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US journalist in Aleppo ran for his life as bombs fell after MEE interview

Bilal Abdul Kareem describes how building in which he had taken refuge was 'lit up by artillery fire' shortly after he had spoken to Middle East Eye
Bilal Abdul Kareem said skies were clear and birds were chirping in eastern Aleppo on Thursday (Twitter)

Bilal Abdul Kareem, a US journalist who has been trapped in eastern Aleppo for the past four months, has described how he was forced to run for his life shortly after recording an interview with Middle East Eye on Wednesday.

“Right after I finished talking to you guys they just lit our place up with artillery fire,” said Kareem.

“It got so bad that we thought they were going to bring the building down. That’s how many hits it took. So we ran to another location and as we were running munitions were going off around us. It was really an intense experience.”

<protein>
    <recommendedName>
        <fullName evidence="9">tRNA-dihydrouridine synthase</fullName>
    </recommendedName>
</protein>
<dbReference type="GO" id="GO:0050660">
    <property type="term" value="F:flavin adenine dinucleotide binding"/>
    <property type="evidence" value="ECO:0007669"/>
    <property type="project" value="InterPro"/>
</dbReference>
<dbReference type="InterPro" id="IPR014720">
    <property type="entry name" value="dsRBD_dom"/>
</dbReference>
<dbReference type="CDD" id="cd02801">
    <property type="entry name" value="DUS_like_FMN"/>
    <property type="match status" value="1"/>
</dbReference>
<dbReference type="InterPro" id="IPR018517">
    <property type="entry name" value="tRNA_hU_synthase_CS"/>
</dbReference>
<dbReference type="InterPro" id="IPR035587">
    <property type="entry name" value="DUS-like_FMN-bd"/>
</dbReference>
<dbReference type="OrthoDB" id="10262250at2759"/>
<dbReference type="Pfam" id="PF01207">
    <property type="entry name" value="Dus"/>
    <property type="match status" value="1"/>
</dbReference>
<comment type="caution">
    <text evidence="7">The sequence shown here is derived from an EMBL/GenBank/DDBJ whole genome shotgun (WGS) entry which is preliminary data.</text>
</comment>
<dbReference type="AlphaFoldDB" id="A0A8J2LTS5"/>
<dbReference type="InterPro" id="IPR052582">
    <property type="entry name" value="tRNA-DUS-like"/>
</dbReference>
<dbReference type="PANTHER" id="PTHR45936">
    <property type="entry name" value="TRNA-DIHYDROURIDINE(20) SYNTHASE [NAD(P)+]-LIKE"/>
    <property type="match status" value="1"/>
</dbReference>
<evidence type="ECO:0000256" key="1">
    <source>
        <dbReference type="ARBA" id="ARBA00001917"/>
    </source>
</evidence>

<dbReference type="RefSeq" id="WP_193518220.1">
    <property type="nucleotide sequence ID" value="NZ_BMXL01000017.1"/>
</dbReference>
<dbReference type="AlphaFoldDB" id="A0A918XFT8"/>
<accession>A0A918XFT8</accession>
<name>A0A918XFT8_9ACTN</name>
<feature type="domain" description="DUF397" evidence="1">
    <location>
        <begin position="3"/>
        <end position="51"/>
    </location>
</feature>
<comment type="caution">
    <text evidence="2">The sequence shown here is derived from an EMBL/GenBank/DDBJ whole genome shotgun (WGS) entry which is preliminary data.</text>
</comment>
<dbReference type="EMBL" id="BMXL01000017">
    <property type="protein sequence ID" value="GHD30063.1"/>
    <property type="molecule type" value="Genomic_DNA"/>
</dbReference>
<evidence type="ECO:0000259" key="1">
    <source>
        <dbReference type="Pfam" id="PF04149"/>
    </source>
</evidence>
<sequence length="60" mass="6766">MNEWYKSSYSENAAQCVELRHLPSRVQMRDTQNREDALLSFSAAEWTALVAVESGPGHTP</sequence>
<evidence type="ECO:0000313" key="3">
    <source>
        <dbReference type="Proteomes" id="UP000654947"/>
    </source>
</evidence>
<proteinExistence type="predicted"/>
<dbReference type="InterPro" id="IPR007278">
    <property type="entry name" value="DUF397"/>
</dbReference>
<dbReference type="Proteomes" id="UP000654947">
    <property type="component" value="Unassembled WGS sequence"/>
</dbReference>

Kareem said the situation was “looking better” on Thursday as buses carrying injured civilians departed from the besieged area for rebel-held Idlib province as a ceasefire appeared to be holding.

In a video posted on Twitter, he said: "The skies are clear, the birds are chirping and people are leaving besieged Aleppo and I hope I will be doing the same thing."

But he added: "Nothing is said and done until it is said and done."

Explosions could be heard in the background as Kareem spoke to MEE on Wednesday.
In that interview Kareem said he was looking forward to "sleeping in my own bed and a plate of hot food" if he is able to get out of Aleppo.

Russian soldiers reportedly led a convoy of 1,000 civilians and rebels out of eastern Aleppo towards rebel-held Idlib on Thursday, as a Russian and Turkish deal to end fighting in the Syrian city appeared to be holding.

Members of the Red Cross and Red Crescent were assisting the evacuation, while the World Health Organisation said there had been no checks on the identities of anyone leaving, "as far as we can see".